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Flow Cytometry Core Facility

state of the art four-laser BD INFLUX cell sorter
  • About the Facility
  • Faculty/Staff, Contact Information
  • Instrument Capabilities – BD Influx Cell Sorter
  • Cell Sorting Rates, Policies
  • Applications
  • Understanding Flow Cytometry
  • Additional Resources

About the Facility

The Flow Cytometry Core Facility (FCCF) at Boise State University was created to aid researchers and graduate students in implementing flow cytometry into their experimentation. The facility’s services, housed in the Science building (Room 218), are available primarily to the Boise State University and Treasure Valley communities. The FCCF is equipped with a state of the art four-laser BD INFLUX cell sorter. This instrument supports four-way sorting, plate sorting for single cell isolation, 9-color analysis, and can operate at up to 200,000 events per second. The BD INFLUX at BSU is also equipped with a small particle detector allowing particle detection near 200 nm.

Faculty/Staff, Contact InformationDr. Hermann posing in lab

To schedule time or consultation for services, please contact Dr. Hermann.

  • Dr. Denise Wingett – Director, Flow Cytometry Core Facility; Professor, Department of Biological Sciences; Director, Biomolecular Sciences Ph.D. Program; (208) 426-2921; email
  • Dr. Rebecca Hermann, Senior Scientist/Laboratory Manager, Flow Cytometry Core Facility; (208) 426-5940; email

Applications

There are many uses for flow cytometry, many of which are outlined in this video by Beckman Coulter. Examining, counting, and sorting cells are the primary functions of this technology. Samples are sorted primarily based on the presence of a fluorescent dye, but also size and granularity characteristics. These characteristics assist researchers in the following examples of applications of flow cytometry:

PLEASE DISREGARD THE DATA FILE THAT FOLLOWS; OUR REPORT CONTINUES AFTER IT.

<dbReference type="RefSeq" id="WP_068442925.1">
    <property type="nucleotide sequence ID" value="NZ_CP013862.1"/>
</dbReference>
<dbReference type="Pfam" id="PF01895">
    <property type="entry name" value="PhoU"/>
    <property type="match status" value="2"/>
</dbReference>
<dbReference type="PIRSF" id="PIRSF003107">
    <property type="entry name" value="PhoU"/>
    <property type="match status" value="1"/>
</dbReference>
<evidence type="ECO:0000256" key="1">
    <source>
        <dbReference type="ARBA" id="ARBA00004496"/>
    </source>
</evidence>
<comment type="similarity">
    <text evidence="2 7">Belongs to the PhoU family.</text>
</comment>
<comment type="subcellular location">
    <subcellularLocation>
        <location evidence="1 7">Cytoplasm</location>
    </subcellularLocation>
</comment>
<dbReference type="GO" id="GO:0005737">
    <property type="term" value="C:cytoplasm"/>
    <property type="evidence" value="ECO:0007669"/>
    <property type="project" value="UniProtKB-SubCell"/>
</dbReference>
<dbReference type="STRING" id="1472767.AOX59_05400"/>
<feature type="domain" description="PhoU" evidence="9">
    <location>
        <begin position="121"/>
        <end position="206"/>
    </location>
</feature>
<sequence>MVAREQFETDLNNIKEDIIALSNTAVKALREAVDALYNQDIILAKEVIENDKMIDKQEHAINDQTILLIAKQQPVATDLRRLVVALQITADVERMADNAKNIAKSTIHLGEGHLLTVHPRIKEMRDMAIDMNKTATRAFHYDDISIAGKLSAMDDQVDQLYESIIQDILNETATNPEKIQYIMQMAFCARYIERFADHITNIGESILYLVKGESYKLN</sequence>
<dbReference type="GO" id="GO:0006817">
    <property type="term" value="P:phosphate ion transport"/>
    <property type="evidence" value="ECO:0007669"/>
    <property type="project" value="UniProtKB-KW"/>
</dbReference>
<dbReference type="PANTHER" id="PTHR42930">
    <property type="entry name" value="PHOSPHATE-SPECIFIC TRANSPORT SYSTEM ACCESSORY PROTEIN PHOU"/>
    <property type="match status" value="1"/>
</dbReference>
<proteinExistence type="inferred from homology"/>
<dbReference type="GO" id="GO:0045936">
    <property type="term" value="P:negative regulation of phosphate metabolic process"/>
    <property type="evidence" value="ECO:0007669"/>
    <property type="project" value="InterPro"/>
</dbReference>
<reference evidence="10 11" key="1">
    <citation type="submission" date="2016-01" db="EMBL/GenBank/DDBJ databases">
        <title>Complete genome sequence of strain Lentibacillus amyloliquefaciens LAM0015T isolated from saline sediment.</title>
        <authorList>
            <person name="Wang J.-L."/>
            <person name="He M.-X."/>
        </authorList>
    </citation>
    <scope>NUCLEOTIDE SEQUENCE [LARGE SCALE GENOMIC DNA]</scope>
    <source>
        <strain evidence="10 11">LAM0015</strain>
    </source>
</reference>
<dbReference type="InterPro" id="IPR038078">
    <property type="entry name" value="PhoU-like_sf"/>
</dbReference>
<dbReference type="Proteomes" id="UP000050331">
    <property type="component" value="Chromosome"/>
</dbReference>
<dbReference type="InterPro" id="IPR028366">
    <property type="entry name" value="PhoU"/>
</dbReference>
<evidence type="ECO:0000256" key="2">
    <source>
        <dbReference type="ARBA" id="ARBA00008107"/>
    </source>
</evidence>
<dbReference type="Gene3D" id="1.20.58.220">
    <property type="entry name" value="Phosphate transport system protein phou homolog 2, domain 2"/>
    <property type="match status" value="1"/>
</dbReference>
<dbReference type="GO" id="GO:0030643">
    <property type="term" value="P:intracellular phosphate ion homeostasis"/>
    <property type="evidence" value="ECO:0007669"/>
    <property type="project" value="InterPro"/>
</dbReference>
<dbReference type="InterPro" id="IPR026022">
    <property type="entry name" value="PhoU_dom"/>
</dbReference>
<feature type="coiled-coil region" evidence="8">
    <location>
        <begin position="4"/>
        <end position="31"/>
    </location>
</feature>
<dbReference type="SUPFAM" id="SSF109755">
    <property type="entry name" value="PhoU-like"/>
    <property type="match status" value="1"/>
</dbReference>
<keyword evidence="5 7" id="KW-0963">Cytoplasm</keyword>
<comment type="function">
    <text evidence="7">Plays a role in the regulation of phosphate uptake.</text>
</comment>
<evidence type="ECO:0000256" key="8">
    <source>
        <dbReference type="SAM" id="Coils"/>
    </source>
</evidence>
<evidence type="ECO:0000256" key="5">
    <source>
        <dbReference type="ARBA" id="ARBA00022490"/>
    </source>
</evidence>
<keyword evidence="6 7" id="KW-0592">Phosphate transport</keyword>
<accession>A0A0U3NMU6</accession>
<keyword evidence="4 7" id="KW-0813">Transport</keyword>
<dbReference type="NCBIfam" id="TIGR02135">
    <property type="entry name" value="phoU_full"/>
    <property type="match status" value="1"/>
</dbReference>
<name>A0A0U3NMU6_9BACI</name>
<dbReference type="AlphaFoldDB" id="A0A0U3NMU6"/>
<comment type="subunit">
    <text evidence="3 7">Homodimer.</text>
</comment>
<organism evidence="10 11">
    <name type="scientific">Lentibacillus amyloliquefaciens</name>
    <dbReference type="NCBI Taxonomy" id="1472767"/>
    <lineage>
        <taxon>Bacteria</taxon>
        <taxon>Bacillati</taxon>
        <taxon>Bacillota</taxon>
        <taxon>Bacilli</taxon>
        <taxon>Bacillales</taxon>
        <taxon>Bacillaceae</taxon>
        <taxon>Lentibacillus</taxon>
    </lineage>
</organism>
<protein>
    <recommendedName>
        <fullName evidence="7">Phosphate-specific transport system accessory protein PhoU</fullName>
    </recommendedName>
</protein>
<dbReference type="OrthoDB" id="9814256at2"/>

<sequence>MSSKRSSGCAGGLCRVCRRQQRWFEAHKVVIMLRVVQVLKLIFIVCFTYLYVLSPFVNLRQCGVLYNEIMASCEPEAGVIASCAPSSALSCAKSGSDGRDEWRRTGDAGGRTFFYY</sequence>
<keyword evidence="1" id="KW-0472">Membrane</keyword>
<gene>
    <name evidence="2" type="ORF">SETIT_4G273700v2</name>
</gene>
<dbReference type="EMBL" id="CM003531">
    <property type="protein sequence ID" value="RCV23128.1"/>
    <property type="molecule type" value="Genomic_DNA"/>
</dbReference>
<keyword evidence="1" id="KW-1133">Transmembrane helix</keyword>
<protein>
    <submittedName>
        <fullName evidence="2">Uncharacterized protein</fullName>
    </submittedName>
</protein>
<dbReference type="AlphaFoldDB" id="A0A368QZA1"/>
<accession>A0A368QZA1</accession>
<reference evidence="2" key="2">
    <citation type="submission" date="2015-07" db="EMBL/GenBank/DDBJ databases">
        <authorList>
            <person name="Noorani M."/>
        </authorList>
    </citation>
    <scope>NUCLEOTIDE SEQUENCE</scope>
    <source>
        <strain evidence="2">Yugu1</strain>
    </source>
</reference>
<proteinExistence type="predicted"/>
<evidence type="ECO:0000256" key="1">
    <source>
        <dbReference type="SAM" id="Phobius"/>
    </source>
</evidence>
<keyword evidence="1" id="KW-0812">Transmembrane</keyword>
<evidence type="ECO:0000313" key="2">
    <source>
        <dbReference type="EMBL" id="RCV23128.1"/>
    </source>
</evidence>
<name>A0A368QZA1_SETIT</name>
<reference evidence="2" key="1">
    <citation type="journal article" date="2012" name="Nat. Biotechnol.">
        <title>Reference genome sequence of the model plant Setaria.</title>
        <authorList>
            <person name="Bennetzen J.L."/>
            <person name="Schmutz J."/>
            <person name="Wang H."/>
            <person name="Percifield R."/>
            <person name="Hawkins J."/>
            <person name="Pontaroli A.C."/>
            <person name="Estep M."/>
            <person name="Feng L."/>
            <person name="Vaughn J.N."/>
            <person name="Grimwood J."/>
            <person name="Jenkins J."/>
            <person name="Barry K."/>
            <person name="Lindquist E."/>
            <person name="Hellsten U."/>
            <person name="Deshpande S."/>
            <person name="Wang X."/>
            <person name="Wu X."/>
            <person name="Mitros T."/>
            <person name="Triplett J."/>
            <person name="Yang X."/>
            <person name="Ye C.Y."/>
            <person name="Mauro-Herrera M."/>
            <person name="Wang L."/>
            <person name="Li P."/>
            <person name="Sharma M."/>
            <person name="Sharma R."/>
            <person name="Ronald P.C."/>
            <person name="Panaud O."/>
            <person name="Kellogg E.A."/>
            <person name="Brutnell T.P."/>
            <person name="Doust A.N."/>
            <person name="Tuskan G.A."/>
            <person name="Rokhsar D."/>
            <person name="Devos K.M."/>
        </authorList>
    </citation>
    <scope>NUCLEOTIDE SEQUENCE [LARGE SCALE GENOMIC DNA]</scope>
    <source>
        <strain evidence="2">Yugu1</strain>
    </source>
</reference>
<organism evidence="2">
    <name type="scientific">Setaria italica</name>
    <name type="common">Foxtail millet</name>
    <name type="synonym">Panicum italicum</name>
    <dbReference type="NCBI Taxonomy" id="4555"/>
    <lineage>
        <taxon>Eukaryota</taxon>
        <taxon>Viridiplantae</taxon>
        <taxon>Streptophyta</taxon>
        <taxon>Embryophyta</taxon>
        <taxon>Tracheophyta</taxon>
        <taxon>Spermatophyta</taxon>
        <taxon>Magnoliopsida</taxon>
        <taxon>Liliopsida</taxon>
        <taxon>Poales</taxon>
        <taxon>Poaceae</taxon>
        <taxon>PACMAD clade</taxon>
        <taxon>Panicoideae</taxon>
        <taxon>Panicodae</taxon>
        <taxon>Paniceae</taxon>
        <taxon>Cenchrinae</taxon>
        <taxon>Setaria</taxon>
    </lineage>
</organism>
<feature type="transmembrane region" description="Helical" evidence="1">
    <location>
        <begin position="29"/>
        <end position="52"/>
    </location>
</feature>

• Analyze target (Ab bound, fluorescent) versus non-target cellsBD FAC5 Calibur
  • Measure DNA content of a cell sample
  • Cell cycle analysis determination
  • RNA vs DNA differentiation during cell cycle progression
  • Distinguish between immature and mature RBC
  • Evaluate cell viability
  • Investigate cytokine production from activated cells
  • Monitor second messengers to determine cell activation state

Understanding Flow Cytometry

Flow cytometry analyzes cells based on relative size, granularity, and fluorescence.  A flow cytometer is composed of three main systems: fluidics, optics, and electronics.  The fluidics system operates to inject the cell sample into the sheath fluid for delivery to the laser for interrogation.  Hydrodynamic focusing of the sample within the sheath fluid allows for one cell to pass through the laser at a time.  The optical system contains lasers, lenses, and filters.  As a cell passes through the laser beam it will scatter light for relative size and granularity measurements.  Lasers also excite fluorochromes present in the cell sample.  Lenses and filters are required to direct the scattered and excited light of specific wavelengths to various detectors for collection.  The electronics system converts the light signals received by the detectors to electronic signals using photodetectors (photodiodes and photomultiplier tubes).  These converted light signals are displayed on a graph, such as a dot plot or histogram, that can be used to analyze, gate, or sort a selected cell population in the sample.

Additional Resources

Additional resources regarding flow cytometry can be found at the following links:

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